His advocacy of anti-slavery principles, then frowned upon by the Methodist authorities, aroused opposition, and eventually resulted in his trial for heresy and the revocation of his licence.
From his ascetic standpoint the revocation of the edict could only pander to drunkenness and immorality.
He belonged to a French Protestant family, and was compelled to take refuge in England at the revocation of the edict of Nantes, in 1685.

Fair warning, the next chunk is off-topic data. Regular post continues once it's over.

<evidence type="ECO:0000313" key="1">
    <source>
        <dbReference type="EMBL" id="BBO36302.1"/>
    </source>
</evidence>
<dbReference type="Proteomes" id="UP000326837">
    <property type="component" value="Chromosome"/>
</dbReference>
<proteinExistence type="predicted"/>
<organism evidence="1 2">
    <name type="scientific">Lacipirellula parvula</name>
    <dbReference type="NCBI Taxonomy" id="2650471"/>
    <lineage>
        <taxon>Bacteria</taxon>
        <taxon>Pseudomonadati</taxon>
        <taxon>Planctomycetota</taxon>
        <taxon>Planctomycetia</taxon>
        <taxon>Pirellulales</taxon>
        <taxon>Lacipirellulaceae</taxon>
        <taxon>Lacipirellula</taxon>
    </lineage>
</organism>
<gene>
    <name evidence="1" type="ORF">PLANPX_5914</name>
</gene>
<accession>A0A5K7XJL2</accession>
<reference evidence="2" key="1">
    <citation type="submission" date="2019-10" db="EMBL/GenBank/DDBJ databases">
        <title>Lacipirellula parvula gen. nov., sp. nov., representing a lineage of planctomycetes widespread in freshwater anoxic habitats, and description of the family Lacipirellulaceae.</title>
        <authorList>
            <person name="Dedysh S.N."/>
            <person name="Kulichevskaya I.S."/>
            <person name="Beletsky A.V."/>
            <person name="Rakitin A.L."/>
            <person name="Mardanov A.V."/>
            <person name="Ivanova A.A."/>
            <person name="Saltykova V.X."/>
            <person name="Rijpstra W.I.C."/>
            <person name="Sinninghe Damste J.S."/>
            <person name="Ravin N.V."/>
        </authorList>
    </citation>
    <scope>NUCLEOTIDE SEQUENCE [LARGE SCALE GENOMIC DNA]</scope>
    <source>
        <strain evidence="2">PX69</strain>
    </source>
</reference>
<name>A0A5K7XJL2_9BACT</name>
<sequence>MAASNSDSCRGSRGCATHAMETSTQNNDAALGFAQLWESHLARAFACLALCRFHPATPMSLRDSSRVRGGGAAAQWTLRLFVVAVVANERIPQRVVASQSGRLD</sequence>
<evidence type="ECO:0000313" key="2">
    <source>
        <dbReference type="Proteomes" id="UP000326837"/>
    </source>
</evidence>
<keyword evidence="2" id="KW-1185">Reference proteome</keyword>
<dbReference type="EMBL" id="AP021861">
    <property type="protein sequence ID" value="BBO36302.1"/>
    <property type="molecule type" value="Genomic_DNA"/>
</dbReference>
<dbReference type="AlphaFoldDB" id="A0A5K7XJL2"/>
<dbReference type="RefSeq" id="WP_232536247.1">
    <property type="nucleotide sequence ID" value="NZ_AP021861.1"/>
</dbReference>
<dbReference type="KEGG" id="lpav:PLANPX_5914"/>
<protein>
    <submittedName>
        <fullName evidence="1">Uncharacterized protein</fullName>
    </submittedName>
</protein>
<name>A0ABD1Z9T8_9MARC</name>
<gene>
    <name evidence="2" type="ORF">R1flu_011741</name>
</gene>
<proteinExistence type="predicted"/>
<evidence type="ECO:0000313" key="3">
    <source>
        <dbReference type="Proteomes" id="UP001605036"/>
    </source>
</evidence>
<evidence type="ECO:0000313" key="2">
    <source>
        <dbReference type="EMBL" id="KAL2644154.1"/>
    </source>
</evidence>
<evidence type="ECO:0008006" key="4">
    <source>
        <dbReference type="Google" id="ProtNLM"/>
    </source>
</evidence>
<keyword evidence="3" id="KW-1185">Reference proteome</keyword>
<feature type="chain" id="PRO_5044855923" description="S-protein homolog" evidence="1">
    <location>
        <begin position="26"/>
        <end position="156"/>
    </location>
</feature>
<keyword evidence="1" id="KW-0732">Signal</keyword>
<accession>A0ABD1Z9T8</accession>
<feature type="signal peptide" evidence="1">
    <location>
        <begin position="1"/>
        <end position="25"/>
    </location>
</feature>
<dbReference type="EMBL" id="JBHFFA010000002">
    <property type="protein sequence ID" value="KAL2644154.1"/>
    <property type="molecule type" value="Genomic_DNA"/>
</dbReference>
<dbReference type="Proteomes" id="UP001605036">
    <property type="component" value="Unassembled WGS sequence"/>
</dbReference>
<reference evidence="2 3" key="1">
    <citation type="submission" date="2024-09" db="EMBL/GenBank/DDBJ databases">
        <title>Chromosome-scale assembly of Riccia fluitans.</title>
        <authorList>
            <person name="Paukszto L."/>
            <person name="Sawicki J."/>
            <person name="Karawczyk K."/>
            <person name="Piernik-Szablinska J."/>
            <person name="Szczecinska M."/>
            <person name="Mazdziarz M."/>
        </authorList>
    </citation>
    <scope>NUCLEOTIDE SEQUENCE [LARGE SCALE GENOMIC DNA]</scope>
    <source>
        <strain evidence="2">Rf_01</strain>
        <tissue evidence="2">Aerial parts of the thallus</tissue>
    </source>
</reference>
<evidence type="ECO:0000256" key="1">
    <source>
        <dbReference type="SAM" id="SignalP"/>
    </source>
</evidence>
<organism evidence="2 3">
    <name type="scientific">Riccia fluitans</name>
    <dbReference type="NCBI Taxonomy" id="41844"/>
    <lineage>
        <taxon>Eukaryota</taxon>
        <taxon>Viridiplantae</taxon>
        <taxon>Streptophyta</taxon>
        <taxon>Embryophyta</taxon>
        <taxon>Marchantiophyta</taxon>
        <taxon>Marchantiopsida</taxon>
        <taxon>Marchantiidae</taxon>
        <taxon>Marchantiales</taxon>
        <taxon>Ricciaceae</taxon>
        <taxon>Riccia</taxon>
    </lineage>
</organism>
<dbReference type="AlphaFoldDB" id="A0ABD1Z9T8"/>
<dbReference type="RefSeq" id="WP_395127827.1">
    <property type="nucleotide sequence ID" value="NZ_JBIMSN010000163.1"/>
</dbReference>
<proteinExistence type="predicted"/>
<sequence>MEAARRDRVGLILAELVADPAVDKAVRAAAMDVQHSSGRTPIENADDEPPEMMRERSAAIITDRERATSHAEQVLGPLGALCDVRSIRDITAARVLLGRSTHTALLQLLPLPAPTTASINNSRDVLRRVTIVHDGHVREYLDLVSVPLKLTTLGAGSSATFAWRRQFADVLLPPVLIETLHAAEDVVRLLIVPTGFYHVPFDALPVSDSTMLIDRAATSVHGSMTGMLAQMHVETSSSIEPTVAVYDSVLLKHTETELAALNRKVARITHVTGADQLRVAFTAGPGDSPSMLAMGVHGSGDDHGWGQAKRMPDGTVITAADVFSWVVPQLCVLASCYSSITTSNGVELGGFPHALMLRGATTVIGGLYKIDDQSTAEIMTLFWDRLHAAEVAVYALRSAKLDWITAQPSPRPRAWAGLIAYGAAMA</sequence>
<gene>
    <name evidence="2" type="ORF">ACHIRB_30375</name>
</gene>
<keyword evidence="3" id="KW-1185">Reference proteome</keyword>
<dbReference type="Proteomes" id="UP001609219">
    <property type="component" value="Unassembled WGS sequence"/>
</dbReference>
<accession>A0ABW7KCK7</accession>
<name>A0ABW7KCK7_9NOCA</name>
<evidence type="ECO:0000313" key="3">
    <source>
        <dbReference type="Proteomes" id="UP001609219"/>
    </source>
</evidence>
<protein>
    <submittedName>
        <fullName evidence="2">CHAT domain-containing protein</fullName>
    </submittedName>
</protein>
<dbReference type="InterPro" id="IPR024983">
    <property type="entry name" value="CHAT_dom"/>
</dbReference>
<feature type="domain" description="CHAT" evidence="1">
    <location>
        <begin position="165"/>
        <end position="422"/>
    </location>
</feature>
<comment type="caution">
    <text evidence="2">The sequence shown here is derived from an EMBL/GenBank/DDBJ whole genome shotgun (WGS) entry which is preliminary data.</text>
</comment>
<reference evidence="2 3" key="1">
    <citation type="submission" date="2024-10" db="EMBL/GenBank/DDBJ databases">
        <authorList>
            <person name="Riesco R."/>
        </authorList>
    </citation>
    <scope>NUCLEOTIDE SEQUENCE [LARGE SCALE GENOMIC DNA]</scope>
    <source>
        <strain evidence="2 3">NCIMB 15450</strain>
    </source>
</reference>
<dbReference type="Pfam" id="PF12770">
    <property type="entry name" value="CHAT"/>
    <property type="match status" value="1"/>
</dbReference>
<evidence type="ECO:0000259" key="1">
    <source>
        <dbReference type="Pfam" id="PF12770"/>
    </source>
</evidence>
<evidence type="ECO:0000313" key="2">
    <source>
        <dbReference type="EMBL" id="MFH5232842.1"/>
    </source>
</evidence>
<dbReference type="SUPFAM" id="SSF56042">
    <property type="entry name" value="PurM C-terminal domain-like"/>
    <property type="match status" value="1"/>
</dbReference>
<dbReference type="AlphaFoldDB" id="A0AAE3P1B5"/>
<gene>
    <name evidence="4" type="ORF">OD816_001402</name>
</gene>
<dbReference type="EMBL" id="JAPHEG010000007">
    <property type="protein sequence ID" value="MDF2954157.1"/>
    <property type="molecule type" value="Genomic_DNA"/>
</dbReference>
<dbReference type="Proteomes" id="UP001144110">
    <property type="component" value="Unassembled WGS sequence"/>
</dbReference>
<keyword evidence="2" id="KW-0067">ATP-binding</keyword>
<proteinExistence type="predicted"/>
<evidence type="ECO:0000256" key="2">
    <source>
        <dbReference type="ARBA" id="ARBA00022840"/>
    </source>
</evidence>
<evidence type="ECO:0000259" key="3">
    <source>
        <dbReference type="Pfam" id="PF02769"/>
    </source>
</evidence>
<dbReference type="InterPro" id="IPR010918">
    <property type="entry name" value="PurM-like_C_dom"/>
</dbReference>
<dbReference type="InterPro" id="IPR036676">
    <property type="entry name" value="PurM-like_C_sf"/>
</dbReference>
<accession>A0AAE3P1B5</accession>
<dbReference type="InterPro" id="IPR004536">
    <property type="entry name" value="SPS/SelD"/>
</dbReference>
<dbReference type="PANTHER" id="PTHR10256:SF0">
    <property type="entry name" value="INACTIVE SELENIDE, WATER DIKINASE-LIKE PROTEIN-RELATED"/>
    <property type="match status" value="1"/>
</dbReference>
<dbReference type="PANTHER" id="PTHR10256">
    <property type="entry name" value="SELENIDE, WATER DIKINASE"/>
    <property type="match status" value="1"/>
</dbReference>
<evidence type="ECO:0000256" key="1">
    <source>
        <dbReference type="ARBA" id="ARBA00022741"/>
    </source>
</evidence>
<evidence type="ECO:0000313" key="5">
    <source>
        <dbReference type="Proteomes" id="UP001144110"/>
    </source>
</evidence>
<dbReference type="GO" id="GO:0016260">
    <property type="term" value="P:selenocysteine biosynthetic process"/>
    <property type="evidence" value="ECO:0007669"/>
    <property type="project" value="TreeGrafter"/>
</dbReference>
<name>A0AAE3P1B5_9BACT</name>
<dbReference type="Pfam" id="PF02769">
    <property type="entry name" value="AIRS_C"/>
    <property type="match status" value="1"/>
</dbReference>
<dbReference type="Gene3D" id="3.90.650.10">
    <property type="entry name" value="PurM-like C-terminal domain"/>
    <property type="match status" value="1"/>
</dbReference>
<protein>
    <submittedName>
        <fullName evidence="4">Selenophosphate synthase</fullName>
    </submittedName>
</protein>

Arago, who, while his "revocation" was being plotted by the council of ministers, procured him an invitation to dine at the Palais Royale, where he was openly and effusively received by the citizen king, who "remembered" him.
After the revocation of the edict of Nantes he fled to Rotterdam (November 1685), and in 1686 was appointed chaplain to the princess of Dessau, Henrietta Catherine of Orange.